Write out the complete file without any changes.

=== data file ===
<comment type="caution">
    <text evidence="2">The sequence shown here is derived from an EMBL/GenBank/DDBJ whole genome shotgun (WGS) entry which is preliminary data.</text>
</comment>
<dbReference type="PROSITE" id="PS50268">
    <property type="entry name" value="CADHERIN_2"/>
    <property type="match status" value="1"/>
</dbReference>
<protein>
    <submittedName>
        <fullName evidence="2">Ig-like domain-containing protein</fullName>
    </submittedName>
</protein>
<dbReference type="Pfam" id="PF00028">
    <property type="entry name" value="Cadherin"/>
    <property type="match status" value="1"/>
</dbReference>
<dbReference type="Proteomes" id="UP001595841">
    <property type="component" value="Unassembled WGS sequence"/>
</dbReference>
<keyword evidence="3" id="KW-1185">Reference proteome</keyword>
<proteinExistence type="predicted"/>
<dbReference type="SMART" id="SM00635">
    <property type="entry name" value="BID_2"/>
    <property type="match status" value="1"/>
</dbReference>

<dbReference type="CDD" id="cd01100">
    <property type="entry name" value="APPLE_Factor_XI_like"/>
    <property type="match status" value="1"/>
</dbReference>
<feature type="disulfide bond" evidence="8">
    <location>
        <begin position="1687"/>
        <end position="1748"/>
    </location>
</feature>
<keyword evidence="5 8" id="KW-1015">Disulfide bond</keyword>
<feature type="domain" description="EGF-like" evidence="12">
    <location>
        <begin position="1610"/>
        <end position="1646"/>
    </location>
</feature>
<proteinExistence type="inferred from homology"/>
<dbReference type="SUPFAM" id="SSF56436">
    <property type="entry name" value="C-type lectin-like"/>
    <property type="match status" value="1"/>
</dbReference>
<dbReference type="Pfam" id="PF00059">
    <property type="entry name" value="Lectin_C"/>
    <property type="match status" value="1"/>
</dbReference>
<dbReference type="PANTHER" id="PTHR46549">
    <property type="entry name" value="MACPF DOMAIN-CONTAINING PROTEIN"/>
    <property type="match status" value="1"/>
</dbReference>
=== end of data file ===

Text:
<comment type="caution">
    <text evidence="2">The sequence shown here is derived from an EMBL/GenBank/DDBJ whole genome shotgun (WGS) entry which is preliminary data.</text>
</comment>
<dbReference type="PROSITE" id="PS50268">
    <property type="entry name" value="CADHERIN_2"/>
    <property type="match status" value="1"/>
</dbReference>
<protein>
    <submittedName>
        <fullName evidence="2">Ig-like domain-containing protein</fullName>
    </submittedName>
</protein>
<dbReference type="Pfam" id="PF00028">
    <property type="entry name" value="Cadherin"/>
    <property type="match status" value="1"/>
</dbReference>
<dbReference type="Proteomes" id="UP001595841">
    <property type="component" value="Unassembled WGS sequence"/>
</dbReference>
<keyword evidence="3" id="KW-1185">Reference proteome</keyword>
<proteinExistence type="predicted"/>
<dbReference type="SMART" id="SM00635">
    <property type="entry name" value="BID_2"/>
    <property type="match status" value="1"/>
</dbReference>

<dbReference type="CDD" id="cd01100">
    <property type="entry name" value="APPLE_Factor_XI_like"/>
    <property type="match status" value="1"/>
</dbReference>
<feature type="disulfide bond" evidence="8">
    <location>
        <begin position="1687"/>
        <end position="1748"/>
    </location>
</feature>
<keyword evidence="5 8" id="KW-1015">Disulfide bond</keyword>
<feature type="domain" description="EGF-like" evidence="12">
    <location>
        <begin position="1610"/>
        <end position="1646"/>
    </location>
</feature>
<proteinExistence type="inferred from homology"/>
<dbReference type="SUPFAM" id="SSF56436">
    <property type="entry name" value="C-type lectin-like"/>
    <property type="match status" value="1"/>
</dbReference>
<dbReference type="Pfam" id="PF00059">
    <property type="entry name" value="Lectin_C"/>
    <property type="match status" value="1"/>
</dbReference>
<dbReference type="PANTHER" id="PTHR46549">
    <property type="entry name" value="MACPF DOMAIN-CONTAINING PROTEIN"/>
    <property type="match status" value="1"/>
</dbReference>